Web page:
Are courtesy and cheerfulness religious tenets? Is building a campfire a sacred rite? Is a neckerchief the equivalent of a priest's stole?
In their determination to do legal injury to the Boy Scouts in any way possible, the American Civil Liberties Union and other opponents of the Scouts are effectively answering "yes," "yes" and "yes." In the wake of the Supreme Court's Dale decision in 2000, upholding the right of the Scouts to keep homosexuals from serving as scoutmasters, there has been a wide-ranging effort to punish the Scouts for exercising their First Amendment right of free association. The latest hit, in San Diego, depends on the absurd argument that the Boy Scouts are a kind of church.
Who knew that an institution pulled straight from a Norman Rockwell painting would become "controversial," the contemporary euphemism for "under assault by the Left," and therefore likely to be abandoned by the gutless and easily-cowed everywhere? The Supreme Court just declined to hear a Boy Scout appeal of a Connecticut decision to single them out for exclusion from a list of 900 charities that were part of a state-worker voluntary-donation plan. This might endanger 150-something similar donation plans around the country. Meanwhile, United Way chapters are being pressured to stop donating to the Scouts, and roughly 60 have knuckled under.
This squeeze on charitable giving will hurt most those poor urban kids who can't afford things like their own uniforms. Little do such kids know that in wanting to develop their character and skills they are committing, by extension, alleged acts of bigotry. They are among the 1 million American boys who are collateral damage in the anti-Scout blitzkrieg.
The ACLU is making this "gotcha" argument in San Diego: The Boy Scouts claimed in the Dale case that they are a religious organization, but if they are indeed a religious organization, they shouldn't be receiving public benefits. The Solomonic souls on the San Diego City Council bought it. The city agreed to cancel a lease in Balboa Park with the Boy Scouts and pay the ACLU nearly $1 million in legal fees, thus subsidizing its harassment of the Scouts. Maybe San Diego taxpayers can pony up cash to support the ACLU's work on behalf of exotic dancers next.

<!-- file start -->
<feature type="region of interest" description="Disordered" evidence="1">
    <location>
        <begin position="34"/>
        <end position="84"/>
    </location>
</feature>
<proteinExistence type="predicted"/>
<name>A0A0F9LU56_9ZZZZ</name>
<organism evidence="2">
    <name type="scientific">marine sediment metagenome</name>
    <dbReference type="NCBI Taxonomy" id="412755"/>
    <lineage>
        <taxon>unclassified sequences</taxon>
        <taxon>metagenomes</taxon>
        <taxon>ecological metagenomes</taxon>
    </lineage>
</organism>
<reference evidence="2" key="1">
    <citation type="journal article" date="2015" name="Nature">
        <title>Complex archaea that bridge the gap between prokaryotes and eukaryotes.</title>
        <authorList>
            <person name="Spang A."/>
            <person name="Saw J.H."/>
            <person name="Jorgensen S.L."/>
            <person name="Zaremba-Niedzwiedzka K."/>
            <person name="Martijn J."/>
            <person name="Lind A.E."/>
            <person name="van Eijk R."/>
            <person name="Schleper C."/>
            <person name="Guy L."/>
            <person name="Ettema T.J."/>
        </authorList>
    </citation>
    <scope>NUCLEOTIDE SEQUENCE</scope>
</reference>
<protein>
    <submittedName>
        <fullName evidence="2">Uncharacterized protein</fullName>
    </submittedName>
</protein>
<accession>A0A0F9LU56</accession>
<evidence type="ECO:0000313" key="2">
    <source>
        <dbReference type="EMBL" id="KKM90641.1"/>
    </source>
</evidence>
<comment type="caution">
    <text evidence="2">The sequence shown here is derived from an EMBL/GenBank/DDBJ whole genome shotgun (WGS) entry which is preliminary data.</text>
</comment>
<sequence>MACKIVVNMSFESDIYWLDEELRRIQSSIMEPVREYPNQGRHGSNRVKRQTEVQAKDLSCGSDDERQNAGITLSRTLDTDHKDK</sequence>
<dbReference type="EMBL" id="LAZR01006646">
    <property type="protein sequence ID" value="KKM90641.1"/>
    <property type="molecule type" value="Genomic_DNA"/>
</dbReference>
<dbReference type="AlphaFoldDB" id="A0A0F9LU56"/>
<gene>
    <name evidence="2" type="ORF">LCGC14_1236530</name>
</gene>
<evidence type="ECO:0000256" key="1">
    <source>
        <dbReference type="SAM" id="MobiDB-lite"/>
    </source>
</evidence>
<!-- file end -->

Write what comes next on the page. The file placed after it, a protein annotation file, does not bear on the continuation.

It is possible to be an organization made up of religious believers without being a religion or a church, as the Scouts are arguing in a countersuit in San Diego. California's liberal 9th Circuit Court of Appeals has held: "First, a religion addresses fundamental and ultimate questions having to do with deep and imponderable matters. Second, a religion is comprehensive in nature; it consists of a belief system as opposed to an isolated teaching. Third, a religion often can be recognized by the presence of certain formal and external signs."
Does this describe the Scouts? The Boy Scouts ask members to do their duty to country and God, but the "imponderables" usually don't go much deeper than how to tie a figure-eight knot. Christians, Jews, Muslims, anyone who believes in God qualifies as a member, which makes the organization an odd sort of religion. The Scout Law provides that a scout be trustworthy, loyal, helpful, friendly, courteous, kind, obedient, cheerful, thrifty, brave, clean and reverent -- a laundry list of virtues that is thoroughly nonsectarian and nonobjectionable.
The Scouts' attackers are not seeking "neutrality" in how the government regards religion. They want to whip any organization with a serious commitment to morality out of the public arena, enshrining what Justice Arthur Goldberg once called "a brooding and pervasive devotion to the secular."
Liberal commentators have charged that President Bush, by endorsing a constitutional amendment banning gay marriage, has "reignited" the culture war. The ongoing anti-Scout campaign shows that the culture war was raging long before Bush's entry into it, and that the aggressors are those who hate the Boy Scouts and all that they represent. For them, "scout's honor" are fighting words.